Sunday, September 19, 2010

Hammam, Part Two


Yesterday when I left you, we were on our way to the neighborhood hammam. I should back up, though, and talk about this container full of goop. Whether or not I made it to a hammam, I wanted to try this olive oil soap called sabon beldi and the magical scrubbing mitt or kiis.

It's very gooey.

Very, very gooey.

I bought my tub of soap earlier that day in the Souk el Attarine, which is where most of the perfume-type vendors are located. Each little shop had a little pile of this stuff out front from which they'd fill the jars. We also bought a chunk of frankincense, some kind of sandalwood perfume, and a little myrrh for about $15. Good deal? I have no idea!
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The mitts I saw in the neighborhood shops and the souks were all similar to the one in the picture--bright colors and not very attractive. I kept looking for one that wasn't so gaudy, to no avail. I finally bought a plain white one at the Marjane hypermart on the outskirts of the city. You'll see how well that went in just a minute.
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SO...we all walked to the hammam: me, Gerry, and Adam from the riad. Once we got there, Adam shouted down the hallway of the ladies' side and a woman came out to see what he wanted. After a bit of discussion, he told me I was all set and to go along with her. I knew from my reading that she was a tayeba, the attendant who would be scrubbing me. (!!) I told Gerry "good luck" and went in.
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First thing I did was pay my 10 dh entry fee, which is about a dollar, at a little window set into the wall of the entryway. I don't know this for sure, but I suspect the same person has a little window on the other side where the men pay their entry fee.
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Down the hall and around the corner, I could feel it getting warmer. We came to a spot with a dressing area to one side, with shelves and hooks straight ahead. The attendant motioned for me to get undressed, so I took a deep breath and disrobed down to my underpants. Meanwhile, she was doing the same, hanging her clothes on the hooks and changing into what I guess were her "working" underpants. At this point, I admit, I was thinking, "What the HECK am I doing standing here in my underwear in Marrakech?" so I busied myself with folding my clothes, trying to seem like this was something I did all the time. Finally, she came over and started looking through my bag to see what I'd brought with me. I had the soap, little bottles of shampoo and conditioner, my towel, the wash mitt I'd purchased earlier, a comb, my wallet, and a spare pair of underwear. She put the towel and underwear on the shelf with my clothes, gave the wallet to the woman guarding the shelves, and then she pulled out the wash mitt. Well. Apparently I had purchased an inferior wash mitt, because she made a face, said something that sounded like "Bah!" and tossed that on the pile with my clothes. She went and got her own, superior wash mitt and motioned for me to follow her.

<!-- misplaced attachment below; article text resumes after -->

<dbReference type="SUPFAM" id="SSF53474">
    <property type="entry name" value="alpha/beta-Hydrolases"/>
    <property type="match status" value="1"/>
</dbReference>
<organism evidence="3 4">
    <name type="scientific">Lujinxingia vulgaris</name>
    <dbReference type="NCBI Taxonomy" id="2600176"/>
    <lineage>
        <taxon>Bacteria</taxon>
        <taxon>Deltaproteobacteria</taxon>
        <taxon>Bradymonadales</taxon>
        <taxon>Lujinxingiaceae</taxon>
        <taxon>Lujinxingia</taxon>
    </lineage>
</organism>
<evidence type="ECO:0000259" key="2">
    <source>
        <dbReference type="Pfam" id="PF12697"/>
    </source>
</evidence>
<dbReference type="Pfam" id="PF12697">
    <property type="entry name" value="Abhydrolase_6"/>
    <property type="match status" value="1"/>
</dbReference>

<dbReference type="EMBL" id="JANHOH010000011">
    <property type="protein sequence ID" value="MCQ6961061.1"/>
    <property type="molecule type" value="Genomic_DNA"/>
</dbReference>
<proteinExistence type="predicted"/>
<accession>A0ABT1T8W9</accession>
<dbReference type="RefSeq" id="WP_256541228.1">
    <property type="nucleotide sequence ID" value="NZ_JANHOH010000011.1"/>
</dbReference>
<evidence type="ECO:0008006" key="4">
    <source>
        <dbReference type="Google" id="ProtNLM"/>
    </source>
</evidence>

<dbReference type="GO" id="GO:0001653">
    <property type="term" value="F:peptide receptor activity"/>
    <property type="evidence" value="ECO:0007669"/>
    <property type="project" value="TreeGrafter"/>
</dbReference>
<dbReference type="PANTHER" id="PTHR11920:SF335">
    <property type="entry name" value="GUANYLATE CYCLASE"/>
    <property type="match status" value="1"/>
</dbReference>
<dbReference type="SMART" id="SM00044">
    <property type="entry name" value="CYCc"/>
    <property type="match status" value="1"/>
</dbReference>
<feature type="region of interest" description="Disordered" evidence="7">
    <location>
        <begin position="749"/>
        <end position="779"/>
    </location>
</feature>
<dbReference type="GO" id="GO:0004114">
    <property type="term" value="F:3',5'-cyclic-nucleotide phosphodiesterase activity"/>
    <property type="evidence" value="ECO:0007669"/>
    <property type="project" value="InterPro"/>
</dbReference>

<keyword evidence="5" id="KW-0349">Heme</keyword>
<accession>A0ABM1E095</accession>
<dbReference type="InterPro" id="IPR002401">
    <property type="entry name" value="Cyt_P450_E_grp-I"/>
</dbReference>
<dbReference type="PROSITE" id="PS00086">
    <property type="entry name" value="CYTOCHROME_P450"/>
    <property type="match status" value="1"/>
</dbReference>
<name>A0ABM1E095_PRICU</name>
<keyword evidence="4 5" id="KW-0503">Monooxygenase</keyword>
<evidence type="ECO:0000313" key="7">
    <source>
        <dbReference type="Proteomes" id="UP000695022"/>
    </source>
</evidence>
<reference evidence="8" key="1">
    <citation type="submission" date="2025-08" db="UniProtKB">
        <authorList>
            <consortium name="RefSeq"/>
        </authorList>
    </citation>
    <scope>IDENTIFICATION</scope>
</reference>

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I should probably pause here to say a few words about my tayeba. She was on the short side, kind of squat, very smiley, and I can only describe her as motherly. Once we got into the bathing rooms and I gave myself over to her, I felt very comfortable.
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The atmosphere in the hammam was very relaxing. The rooms were by no means fancy--just tiled walls, with small windows set high in the walls. It was very hot and steamy, and the light was dim. The smell of olive oil soap was strong. Although it was an older hammam, everything seemed very clean.